I've mentioned before that I would like to try eventing with Royal this summer. Most of our major issues have been worked out and the remaining ones are being chipped away. Or, they were before the weather took a detour to Crazy Town. I haven't been as eager to play with Royal lately since the opportunities are so far and few in between and it always feels like I'm just trying to get him to use up all his energy instead of teaching him new things. Especially while riding. Right now, I'm just trying to get through February so we can start having more regular sessions.
Luckily, a lot of Minnesotans and Wisconsinites are in the same boat, so the Central States Dressage and Evening Association is holding a bunch of "unmounted" clinics. These are more informational seminars than riding clinics, but still useful. The one I went to today was all about preparing for shows, what the judges are looking for, how to fill out your entry form, etc. It was out in the woods of Stillwater at a very nice facility. I found most of the sessions very helpful.
The first one was the least helpful. It was all about bitting and choosing the right bit for your horse. The first half went over the structure of the horse's skull and the various types of things that can go wrong. Bad things like arthritis, malocclusions, and loose teeth. This was mostly stuff I already knew, thanks to the equine courses at the U. The last half was downright WRONG. The presenter described a study they did where they used a fluoroscope to examine how various bits sit in the horses mouth and what their actions are. But, in order to test this, they put the horses IN STOCKS and pulled on the reins! And, as anyone with a cursory understanding of horse behavior could guess, the horses started chewing and fussing with the bits. WELL, DUH! You put a trained horse in a confined space where it can't move more than a step and put tension on the reins, IT'S GOING TO START CHOMPING AT THE BIT. You're telling it to stop or back up, and it's already stopped and can't back up. I understand that you can't exactly attach a fluoroscope to a horse's head and ride around, but this research showed nothing useful. Only that confused horses chomp on the bit. Whoop-de-friggin-do. And how the horses chew does depend on the bit, but also on the horses emotional state. The more emotionally tumultuous, the more frantic and frenetic the chewing. People, this is not rocket surgery. This is basic horse behavior.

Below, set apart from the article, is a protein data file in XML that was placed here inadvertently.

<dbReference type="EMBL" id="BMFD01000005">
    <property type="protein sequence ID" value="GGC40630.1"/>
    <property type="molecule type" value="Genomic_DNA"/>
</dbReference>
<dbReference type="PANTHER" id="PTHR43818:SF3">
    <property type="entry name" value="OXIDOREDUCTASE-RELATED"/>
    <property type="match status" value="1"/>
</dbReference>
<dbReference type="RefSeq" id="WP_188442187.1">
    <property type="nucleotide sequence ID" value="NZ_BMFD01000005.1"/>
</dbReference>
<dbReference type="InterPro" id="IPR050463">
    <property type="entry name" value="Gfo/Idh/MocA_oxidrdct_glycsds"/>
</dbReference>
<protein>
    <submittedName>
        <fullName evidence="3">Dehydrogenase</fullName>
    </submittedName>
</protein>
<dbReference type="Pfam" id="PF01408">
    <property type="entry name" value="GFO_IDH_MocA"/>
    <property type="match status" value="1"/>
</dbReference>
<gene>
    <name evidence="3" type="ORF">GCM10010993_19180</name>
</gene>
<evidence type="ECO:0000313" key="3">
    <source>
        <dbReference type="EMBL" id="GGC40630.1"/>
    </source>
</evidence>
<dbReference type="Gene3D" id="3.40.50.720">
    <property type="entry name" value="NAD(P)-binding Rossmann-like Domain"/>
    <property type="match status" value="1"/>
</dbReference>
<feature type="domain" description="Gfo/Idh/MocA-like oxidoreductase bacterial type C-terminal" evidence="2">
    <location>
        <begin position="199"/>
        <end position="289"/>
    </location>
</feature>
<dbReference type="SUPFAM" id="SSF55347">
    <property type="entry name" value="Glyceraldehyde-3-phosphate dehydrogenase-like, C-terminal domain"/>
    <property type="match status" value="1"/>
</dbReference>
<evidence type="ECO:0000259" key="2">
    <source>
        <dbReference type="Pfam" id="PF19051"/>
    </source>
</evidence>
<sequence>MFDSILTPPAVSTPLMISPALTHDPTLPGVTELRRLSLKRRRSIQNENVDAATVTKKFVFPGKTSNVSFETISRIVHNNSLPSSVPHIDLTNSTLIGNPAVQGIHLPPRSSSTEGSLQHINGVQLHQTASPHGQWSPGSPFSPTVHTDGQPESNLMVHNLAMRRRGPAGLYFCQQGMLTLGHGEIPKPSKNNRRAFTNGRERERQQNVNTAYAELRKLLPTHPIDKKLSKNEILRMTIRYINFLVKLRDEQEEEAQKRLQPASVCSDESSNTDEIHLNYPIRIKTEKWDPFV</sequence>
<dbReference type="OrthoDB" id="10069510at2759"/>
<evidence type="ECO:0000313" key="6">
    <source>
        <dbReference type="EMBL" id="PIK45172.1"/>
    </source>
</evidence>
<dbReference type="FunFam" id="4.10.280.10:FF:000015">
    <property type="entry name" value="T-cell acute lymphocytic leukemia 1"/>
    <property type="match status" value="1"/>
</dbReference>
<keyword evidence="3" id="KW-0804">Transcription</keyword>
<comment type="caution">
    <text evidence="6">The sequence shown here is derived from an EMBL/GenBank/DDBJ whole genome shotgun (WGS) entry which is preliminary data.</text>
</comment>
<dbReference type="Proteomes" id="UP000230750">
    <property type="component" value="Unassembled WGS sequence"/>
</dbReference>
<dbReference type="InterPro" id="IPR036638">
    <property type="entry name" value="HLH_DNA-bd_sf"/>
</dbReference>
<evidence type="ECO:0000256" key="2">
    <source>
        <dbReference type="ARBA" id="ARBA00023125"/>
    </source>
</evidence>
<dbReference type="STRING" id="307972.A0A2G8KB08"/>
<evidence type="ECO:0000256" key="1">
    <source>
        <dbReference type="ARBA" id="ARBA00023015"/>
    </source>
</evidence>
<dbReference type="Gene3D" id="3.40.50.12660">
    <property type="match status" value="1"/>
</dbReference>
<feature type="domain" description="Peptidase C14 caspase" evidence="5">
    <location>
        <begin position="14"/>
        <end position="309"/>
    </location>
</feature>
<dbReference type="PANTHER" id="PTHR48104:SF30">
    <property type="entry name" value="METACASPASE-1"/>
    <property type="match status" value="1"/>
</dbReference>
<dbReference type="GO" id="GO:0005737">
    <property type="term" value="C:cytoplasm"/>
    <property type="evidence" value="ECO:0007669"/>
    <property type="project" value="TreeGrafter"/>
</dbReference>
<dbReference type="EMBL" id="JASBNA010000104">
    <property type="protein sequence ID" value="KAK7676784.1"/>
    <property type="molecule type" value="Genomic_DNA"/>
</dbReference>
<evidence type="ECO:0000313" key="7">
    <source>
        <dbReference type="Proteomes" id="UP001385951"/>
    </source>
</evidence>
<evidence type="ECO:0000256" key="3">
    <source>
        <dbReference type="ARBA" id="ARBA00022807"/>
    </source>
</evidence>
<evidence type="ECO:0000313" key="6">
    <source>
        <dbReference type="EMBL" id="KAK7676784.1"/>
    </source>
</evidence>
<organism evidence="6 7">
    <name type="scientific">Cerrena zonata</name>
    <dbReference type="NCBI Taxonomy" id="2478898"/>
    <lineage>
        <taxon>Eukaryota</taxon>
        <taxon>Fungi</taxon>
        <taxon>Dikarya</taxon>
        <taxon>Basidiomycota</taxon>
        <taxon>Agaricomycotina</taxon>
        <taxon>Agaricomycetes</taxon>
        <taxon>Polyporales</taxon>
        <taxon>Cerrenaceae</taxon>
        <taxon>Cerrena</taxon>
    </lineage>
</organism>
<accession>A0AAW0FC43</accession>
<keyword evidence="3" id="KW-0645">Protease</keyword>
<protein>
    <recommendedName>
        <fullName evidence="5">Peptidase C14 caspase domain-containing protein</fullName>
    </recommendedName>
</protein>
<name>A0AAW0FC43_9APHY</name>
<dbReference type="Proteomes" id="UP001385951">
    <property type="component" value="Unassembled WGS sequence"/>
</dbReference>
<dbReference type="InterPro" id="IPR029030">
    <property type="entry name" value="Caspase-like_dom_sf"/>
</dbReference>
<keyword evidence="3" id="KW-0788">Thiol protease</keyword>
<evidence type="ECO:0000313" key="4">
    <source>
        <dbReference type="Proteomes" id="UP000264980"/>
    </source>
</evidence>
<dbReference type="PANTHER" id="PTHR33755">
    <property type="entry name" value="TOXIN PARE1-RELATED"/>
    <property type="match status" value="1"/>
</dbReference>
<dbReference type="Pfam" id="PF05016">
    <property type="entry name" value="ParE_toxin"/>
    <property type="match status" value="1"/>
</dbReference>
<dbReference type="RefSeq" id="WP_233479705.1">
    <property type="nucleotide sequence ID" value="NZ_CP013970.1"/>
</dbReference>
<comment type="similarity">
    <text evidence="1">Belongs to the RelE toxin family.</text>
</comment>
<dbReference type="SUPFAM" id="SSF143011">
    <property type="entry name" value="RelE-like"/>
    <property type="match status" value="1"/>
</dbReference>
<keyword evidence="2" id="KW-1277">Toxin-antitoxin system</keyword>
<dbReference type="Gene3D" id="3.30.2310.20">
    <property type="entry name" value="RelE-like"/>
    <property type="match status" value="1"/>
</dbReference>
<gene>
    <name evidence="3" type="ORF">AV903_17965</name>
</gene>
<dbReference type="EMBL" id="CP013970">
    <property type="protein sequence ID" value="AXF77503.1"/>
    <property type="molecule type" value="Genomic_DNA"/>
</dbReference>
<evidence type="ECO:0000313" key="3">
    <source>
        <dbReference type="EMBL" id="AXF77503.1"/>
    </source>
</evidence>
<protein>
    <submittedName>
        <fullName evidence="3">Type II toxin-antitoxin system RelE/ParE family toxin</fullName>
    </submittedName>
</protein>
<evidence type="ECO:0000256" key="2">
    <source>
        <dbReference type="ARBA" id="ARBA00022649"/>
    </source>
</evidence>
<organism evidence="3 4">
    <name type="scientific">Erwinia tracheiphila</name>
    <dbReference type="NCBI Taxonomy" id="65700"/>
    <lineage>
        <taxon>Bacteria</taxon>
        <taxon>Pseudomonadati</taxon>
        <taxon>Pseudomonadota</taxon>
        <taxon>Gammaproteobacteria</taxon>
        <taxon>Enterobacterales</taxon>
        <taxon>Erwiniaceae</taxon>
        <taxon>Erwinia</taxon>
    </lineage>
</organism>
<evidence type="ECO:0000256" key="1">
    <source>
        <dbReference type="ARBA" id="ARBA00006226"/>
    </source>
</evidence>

Then the presenter went on about fitting a bridle, and they mentioned crank nosebands as a good thing. I despise cranks. You might as well put a big sign around your neck that says "I have rough hands, and will strap my horses mouth shut so they can't give me feedback about it." Hate hate hate cranks and damn near every English bridle has them. I was very displeased to find my show bridle has a crank-like noseband, but it's very mild and I will never put it too tight. Two fingers or bust, people.
The other sessions were leagues better. There were two concurrent sessions: one about saddle fitting (which would have inspired more exasperation from me) and one about entering your first event or dressage show. This was very helpful for me, and apparently, there's going to be a recognized event in Delano, which is in the Twin Cities area! Yay!
The third session (for the whole group) was given by a dressage judge who talked about how to ride the dressage and eventing tests, how the tests have changed, and what the judges see. The main things I took away were: 1. practice your halts, 2. don't get flustered by mistakes, 3. Judges are eager to give high points if earned, 4. a horse and rider score much higher if they are in harmony. The judge was very funny and inspired me to start practicing.
The fourth and final sessions was about Things That Can Go Wrong and How To Laugh About Them. Take-away message: don't take everything so seriously and don't forget to have fun. All in all, a mostly good experience, and I feel better informed about how prepared Royal and myself for showing. Prior and Proper Preparation Prevents Piss-Poor Performance and all.
So, right now, the plans are to try some private x-c schoolings at local barns, do some open schooling days at the Delano barn, compete in the Carriage House schooling show, and Roebke's Run HT in July and Steepleview in September. If the private schooling don't work out, that's okay. Royal's farm has a big pasture with lots of logs and an area that turns into a mini-lake if it's wet enough. And, given the amount of snow we've had this winter, I think the mini-lake will be around for some water crossings. But, first the snow has to melt and the weather has to be a bit more consistently comfortable. Until then, Royal and I rest.